It's true, there's no reason why a woman can't be seen as the greatest tennis player ever. Graf’s numbers, like Court's, are hard to argue against. She won all four majors at least four times, a feat no male player has approached, and she's the all-time leader, man or woman, in weeks at No. 1. But the player at the top of my list is Federer, partially because of his stats, but also for the entirely subjective—and possibly sexist—reason that he’s the best player I’ve ever seen.
Maybe I'll evolve on this question someday, too...
As far as literature goes, I’m reading John Cheever—a genius writer, a beautiful writer. I don’t know where he falls on the sexism scale, and I’m so enraptured by his writing that I don’t care. Most writers embody the attitudes of their day, without examining them—they’re anthropologists only aesthetically. I’m not saying they’re all sexist pigs; no writer worth his salt sees women entirely one-dimensionally. If he does, he needs to earn his salt in other ways, like wit and insight.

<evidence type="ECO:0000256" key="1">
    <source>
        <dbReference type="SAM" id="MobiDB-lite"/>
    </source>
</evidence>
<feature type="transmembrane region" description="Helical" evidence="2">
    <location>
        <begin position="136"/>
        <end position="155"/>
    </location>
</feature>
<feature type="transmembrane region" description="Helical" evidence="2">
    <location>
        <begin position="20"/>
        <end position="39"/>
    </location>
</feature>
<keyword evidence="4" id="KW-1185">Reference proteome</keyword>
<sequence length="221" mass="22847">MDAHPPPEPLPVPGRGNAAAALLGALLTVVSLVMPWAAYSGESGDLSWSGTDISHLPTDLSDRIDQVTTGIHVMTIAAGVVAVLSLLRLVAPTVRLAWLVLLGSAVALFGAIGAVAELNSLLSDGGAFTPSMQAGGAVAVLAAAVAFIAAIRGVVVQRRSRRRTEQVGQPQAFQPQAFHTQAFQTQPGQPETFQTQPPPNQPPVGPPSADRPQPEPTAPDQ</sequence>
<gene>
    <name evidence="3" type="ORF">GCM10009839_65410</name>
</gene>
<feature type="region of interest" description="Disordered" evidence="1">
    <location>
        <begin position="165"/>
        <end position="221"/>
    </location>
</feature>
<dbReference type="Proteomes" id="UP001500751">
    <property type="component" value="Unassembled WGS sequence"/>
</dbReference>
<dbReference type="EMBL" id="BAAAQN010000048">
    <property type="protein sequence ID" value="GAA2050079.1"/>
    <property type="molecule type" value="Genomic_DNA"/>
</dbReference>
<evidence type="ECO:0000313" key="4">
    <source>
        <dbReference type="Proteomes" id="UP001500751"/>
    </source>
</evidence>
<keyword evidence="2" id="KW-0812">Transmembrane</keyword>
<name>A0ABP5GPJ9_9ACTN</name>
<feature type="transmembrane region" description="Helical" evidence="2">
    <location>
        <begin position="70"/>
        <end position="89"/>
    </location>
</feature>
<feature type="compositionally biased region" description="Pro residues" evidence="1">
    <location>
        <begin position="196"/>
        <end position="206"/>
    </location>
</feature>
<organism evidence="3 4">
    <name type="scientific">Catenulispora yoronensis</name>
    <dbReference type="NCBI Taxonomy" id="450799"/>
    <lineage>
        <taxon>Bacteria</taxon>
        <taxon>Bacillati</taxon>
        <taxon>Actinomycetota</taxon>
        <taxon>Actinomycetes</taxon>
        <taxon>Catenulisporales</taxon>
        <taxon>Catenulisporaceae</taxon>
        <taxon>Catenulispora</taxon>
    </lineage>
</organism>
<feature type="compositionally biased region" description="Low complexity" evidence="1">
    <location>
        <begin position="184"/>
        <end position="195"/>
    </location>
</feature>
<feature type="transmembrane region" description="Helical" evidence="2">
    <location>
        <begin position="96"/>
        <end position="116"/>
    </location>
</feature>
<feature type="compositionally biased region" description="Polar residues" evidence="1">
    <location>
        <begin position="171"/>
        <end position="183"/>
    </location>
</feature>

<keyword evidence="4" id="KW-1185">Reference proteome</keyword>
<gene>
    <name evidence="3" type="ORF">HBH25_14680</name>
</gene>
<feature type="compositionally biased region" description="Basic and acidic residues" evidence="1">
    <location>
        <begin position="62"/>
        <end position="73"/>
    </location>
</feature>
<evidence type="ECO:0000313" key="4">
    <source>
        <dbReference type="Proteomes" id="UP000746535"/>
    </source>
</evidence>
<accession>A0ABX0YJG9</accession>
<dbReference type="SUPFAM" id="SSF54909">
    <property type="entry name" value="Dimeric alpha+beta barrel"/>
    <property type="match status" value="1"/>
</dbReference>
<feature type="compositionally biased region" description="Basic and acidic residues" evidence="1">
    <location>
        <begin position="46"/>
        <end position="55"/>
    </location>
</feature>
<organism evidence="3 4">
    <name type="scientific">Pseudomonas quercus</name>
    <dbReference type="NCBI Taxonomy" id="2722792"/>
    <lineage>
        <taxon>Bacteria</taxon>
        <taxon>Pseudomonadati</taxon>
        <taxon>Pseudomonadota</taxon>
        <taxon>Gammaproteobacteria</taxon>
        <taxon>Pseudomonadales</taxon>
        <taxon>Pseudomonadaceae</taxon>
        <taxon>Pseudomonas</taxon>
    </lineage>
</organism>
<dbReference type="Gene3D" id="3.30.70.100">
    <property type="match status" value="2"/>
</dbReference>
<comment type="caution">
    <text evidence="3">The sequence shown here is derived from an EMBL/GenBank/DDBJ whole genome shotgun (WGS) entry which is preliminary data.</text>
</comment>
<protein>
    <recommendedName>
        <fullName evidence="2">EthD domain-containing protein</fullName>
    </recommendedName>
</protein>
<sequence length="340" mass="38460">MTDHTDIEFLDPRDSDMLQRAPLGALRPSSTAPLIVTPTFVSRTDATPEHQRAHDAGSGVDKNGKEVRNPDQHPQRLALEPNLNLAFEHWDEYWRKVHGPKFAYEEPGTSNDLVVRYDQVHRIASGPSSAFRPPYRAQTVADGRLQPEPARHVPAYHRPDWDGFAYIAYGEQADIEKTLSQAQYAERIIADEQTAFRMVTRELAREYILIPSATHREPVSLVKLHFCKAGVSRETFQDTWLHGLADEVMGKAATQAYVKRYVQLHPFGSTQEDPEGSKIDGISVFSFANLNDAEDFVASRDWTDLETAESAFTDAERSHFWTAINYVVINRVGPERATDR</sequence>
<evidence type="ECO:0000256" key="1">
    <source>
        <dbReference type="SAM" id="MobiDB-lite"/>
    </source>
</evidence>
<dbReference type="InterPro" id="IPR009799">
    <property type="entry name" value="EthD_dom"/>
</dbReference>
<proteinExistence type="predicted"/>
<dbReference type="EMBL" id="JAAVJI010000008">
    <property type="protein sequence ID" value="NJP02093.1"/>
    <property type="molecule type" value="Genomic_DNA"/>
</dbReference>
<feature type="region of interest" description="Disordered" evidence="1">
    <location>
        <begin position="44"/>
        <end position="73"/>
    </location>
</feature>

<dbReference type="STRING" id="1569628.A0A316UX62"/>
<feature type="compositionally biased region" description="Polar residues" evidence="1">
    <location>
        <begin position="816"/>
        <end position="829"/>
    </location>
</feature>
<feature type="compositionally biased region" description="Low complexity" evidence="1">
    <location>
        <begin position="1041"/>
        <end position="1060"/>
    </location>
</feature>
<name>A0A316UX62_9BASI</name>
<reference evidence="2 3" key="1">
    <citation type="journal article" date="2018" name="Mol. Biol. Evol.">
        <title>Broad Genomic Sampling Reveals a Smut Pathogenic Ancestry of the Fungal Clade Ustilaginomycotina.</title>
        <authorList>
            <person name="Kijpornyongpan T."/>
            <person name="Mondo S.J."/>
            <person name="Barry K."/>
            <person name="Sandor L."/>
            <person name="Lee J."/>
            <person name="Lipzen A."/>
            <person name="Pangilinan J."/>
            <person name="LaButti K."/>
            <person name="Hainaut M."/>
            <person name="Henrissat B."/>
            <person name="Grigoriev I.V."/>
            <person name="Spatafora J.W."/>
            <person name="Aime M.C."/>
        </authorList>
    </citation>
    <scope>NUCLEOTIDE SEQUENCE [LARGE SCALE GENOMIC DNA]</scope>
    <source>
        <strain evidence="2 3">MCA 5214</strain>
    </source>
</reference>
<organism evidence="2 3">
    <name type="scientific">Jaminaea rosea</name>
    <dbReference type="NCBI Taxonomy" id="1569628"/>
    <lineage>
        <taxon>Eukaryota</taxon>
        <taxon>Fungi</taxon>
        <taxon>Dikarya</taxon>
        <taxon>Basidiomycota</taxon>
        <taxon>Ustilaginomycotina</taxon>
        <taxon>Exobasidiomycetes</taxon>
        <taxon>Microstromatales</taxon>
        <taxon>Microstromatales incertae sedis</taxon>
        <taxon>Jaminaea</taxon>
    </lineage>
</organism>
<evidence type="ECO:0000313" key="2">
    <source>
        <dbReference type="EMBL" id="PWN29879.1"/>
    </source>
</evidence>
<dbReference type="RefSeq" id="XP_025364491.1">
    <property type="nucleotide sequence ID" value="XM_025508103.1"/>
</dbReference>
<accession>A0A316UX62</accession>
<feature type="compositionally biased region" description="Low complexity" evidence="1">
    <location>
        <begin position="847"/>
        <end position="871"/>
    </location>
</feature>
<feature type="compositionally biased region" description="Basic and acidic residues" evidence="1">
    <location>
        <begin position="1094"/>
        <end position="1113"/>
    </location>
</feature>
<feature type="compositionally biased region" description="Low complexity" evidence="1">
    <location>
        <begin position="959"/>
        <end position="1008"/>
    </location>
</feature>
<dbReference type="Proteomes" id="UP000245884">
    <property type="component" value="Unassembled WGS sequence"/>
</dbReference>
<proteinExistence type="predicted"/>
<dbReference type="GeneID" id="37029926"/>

Oh, if only we could stay on books—but let’s go to GOATs just for a second. Federer is the GOAT in part because he’s a man, is that what you're saying? Do you mean, as in, the way men stand in for the universal self? The default self? So Navratilova can’t be the GOAT because she’s the Other? Would she be an asterisked GOAT—*woman?
You said that Federer is the best player you’ve ever seen. And I think that says volumes. Your fan favorite is Nadal, I believe, but Federer has impressed you as the best player ever. As a Fed fan, I’m happy to hear that he trumps Nadal in your eyes. But I’d love to hear you explain why and where his brilliance outshines, say, Navratilova’s. Is he more inventive, more tireless, more graceful? That’s subjective, an aesthetic judgment, but it’s perfectly possible—it’s hard to think of a more graceful player than Fed, man or woman, though Henin comes close. Is he faster, leaps higher, has a better serve? (Is he more clutch at coming through five sets—yes, that one’s inarguable.)